Ancient DNA can be loosely described as any "old" (usually degraded) DNA recovered from biological samples. Examples include the analysis of DNA recovered from archaeological material, mummified tissues, archival collectionsof museum/medical specimens, preserved plant remains, ice and soil cores, and so on.Ancient DNA can be loosely described as any "old" (usually degraded) DNA recovered from biological samples. Examples include the analysis of DNA recovered from archaeological material, mummified tissues, archival collections of museum/medical specimens, preserved plant remains, ice and soil cores, and so on.
Access to ancient human and animal remains in the Jordan Valley provides a unique opportunity to use the tools of molecular biology to obtain information on the host-pathogen relation and its changes in populations of the Dead Sea Valley and adjacent regions between the pre-domestication Neolithic and the Roman period.
Ask the question Who were the ancient Canaanites? Have they left their genes in the modern inhabitants of the land? The ancient bones of Jericho excavated by Kenyon have been handled by too many people in the 50+ years since excavation to enable us to study their DNA with any reliability. Using more modern and scientific methods of excavation we propose to retrieve fresh skeletal material for scientific analysis material that will not be contaminated by previous unknown handlers. This should significantly help in what is a major attempt to find the evolution of diseases from the past that are still with us today.
Thus we have an opportunity using isotope analysis to study the diets of this one settled population through the ages. Because Jericho was a spot through which many groups of people passed (invaded) the region over time, we would like to learn from such a study about the diet of the population change over time? If so was this brought about by climate or cultural change; was it brought about by conquest by a new group etc.
Tuberculosis (TB) was well known in ancient Mesopotamia and Egypt, and research has already discovered mummified vertebrae with lesions characteristic of TB. Researchers at the Institute will use DNA research on 6,000-year-old bones excavated in Jericho in hopes of finding data to help combat TB and other pathogens today.
TB is a deadly infectious bacterial disease that usually attacks the lungs. A disease of crowds, it is transmitted from human to human living in close contact. One-third of the world's current population has been infected by tuberculosis, resulting, in recent years, in approximately three million deaths per year. While the origins of tuberculosis and its evolution remain unclear, it is thought it came from the first villages and small towns in the Fertile Crescent region about 9-10,000 years ago. Jericho is one of the earliest towns on earth, dating back to 9,000 B.C.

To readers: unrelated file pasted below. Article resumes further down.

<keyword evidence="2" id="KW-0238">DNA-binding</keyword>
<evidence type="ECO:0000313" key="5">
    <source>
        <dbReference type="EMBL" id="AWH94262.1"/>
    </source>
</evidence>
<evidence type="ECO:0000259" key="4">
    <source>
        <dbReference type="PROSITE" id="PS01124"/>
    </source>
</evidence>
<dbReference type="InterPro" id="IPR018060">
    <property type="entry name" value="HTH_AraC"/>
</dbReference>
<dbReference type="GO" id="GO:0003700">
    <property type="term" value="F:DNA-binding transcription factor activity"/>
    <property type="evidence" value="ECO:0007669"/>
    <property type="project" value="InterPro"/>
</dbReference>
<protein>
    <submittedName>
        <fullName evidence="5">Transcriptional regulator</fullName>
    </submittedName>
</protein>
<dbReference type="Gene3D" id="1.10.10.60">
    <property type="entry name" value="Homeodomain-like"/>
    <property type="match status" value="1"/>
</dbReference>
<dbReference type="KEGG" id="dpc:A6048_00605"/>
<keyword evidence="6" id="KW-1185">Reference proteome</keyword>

Genetic Perspectives on the Evolution of Human Diets
Our bones and teeth provide a permanent record of our life history. They are the key to interpreting all aspects of our past-our origins as well as the major events in our lifetime. For this reason skeletal and dental remains of past peoples are an essential component of research into disease and nutrition. In addition techniques developed in these studies provide the standards used in forensic identification, especially in mass disasters. Research in our laboratory focuses on development and evolution of populations in Palestine.
Between 13,000 BP and 7,500 BP, human populations in the Near East shifted from an extractive mode of production, founded on hunting and gathering, to an economy based on primary production through domestication of plants and animals. In the Southern Levant the transition to agro-pastoralism took some 5,500 years and is associated with the Epipaleolithic (Natufian)-Neolithic Periods. Examination of skeletal remains from these periods shows that the associated changes in technology, diet, occupation and settlement patterns affected health and nutrition, especially of women and children.